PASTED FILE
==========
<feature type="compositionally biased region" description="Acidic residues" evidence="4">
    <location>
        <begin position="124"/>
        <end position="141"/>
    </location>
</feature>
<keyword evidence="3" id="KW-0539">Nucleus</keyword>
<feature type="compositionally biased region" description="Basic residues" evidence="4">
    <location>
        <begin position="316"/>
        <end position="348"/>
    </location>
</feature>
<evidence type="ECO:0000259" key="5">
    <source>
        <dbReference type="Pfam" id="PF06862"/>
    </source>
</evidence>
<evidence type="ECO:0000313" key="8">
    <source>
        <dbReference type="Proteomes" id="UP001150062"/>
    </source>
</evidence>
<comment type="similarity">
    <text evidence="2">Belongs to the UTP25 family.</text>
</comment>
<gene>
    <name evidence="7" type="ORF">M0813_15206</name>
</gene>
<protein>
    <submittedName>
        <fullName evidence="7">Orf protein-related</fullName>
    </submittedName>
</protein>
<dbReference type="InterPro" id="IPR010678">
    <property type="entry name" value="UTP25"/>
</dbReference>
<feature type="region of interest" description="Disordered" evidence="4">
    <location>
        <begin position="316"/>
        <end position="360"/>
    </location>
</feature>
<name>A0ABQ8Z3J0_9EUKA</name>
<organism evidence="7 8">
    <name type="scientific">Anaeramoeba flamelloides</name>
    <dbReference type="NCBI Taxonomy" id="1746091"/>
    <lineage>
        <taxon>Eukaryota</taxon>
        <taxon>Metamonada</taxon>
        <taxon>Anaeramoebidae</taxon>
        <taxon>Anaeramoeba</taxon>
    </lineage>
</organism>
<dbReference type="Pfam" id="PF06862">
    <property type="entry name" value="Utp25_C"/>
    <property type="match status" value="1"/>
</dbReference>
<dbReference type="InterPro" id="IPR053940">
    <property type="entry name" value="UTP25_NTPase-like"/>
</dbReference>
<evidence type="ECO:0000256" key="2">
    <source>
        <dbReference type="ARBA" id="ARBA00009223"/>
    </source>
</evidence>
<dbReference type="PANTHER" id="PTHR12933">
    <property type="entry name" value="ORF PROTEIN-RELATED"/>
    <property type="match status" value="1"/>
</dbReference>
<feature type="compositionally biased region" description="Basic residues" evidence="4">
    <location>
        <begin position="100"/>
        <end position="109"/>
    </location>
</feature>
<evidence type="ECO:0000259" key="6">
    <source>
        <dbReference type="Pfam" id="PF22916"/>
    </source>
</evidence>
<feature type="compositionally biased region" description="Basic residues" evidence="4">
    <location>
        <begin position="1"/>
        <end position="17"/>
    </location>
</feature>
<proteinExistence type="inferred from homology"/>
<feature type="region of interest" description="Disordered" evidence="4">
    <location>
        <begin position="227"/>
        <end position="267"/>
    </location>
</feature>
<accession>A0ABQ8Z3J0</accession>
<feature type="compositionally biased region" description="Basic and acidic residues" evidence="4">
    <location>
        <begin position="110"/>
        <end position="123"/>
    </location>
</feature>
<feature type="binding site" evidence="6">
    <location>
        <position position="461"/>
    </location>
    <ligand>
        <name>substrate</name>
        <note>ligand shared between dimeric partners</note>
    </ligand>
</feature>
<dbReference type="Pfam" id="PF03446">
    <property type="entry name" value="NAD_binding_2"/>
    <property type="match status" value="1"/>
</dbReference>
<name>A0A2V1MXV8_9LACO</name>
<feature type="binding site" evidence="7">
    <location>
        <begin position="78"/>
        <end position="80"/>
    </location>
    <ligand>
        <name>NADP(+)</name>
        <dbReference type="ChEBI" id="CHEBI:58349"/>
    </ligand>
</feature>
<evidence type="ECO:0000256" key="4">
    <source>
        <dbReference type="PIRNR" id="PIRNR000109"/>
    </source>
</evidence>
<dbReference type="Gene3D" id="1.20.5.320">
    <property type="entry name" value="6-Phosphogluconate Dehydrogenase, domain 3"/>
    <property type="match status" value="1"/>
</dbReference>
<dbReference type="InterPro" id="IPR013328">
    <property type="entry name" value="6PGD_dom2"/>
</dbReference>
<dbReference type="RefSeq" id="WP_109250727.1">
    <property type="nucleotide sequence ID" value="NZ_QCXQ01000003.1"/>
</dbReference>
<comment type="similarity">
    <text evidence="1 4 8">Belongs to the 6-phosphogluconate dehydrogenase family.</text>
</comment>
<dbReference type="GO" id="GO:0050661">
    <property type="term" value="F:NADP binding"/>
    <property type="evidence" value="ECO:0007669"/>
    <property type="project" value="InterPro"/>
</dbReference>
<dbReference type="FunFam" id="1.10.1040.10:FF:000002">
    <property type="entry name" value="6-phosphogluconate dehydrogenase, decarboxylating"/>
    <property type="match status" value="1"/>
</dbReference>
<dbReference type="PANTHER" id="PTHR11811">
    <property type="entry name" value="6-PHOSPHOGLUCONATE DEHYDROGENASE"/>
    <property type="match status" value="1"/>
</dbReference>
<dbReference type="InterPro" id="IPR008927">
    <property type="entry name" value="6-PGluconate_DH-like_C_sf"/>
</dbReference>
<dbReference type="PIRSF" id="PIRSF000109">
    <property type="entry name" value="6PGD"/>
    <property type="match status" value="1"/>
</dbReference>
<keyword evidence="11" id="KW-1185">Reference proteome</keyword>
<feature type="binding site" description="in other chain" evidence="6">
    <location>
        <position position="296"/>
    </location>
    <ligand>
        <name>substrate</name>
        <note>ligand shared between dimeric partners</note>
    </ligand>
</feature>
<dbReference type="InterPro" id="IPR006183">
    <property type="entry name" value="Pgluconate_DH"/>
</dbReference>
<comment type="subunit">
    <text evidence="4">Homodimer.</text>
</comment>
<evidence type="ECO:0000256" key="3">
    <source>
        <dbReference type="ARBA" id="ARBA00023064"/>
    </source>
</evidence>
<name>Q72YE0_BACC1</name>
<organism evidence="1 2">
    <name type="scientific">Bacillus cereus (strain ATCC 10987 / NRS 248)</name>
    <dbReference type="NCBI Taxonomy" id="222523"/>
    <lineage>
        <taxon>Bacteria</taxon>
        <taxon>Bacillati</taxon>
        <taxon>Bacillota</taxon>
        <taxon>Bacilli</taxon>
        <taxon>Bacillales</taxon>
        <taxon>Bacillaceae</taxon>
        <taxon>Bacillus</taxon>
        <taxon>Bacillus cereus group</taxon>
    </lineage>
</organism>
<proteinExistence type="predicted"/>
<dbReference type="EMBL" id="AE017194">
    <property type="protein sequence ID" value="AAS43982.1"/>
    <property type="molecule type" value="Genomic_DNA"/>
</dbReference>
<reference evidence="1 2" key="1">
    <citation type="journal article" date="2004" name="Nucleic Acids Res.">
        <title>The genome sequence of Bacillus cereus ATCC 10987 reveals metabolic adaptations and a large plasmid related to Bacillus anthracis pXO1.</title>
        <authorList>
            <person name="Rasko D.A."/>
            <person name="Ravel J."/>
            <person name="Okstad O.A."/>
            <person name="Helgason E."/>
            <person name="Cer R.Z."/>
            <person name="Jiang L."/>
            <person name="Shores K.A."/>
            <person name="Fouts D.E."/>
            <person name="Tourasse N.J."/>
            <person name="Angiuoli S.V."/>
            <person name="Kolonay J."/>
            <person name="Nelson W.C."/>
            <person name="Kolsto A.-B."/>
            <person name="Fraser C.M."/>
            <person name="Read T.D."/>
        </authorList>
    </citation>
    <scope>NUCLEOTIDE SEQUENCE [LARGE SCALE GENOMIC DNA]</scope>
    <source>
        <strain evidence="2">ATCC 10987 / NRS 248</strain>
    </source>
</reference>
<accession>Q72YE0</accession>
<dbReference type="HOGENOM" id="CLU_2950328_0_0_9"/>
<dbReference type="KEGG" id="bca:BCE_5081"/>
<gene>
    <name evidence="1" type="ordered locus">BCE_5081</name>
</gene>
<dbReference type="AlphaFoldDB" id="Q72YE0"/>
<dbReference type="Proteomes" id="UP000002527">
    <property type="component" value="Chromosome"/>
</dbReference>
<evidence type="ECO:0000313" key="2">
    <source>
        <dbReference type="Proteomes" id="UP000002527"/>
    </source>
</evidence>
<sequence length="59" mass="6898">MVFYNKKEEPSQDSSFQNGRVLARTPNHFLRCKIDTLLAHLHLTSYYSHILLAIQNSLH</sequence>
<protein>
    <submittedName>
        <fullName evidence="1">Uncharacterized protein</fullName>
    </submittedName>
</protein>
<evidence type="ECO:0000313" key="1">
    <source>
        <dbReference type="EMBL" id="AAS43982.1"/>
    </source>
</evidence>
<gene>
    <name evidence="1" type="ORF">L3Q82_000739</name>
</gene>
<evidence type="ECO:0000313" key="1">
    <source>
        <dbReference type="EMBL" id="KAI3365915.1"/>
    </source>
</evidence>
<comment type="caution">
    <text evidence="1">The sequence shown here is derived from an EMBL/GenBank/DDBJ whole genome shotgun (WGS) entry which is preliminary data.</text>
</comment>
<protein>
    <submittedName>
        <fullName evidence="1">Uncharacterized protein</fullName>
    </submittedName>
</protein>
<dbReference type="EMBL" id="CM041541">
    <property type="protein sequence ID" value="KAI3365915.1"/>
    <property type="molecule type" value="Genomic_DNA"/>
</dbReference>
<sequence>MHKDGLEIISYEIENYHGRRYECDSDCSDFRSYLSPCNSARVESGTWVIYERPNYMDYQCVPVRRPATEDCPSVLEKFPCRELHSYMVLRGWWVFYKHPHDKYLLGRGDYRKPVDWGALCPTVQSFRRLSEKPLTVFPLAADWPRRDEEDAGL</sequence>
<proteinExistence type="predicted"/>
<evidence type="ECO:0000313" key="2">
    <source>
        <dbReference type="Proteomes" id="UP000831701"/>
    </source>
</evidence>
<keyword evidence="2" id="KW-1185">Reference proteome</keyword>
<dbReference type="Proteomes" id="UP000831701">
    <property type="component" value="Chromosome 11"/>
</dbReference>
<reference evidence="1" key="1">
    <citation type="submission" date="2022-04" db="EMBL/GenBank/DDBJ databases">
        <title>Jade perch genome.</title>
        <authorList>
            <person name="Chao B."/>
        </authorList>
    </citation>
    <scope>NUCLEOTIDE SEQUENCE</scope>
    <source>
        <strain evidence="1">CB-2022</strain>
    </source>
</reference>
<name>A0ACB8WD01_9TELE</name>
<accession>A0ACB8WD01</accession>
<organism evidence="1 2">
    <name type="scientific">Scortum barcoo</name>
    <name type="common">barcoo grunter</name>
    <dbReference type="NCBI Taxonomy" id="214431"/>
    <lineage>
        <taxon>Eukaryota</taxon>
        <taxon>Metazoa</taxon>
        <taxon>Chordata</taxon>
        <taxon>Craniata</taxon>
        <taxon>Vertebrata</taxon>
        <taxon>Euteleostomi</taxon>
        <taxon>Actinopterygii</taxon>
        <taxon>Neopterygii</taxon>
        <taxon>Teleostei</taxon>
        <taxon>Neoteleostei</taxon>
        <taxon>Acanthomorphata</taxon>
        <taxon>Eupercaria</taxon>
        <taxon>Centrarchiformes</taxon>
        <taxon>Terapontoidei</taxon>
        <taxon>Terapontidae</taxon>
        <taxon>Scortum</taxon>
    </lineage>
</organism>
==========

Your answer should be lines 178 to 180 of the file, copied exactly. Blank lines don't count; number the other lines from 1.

    <text evidence="4">Homodimer.</text>
</comment>
<evidence type="ECO:0000256" key="3">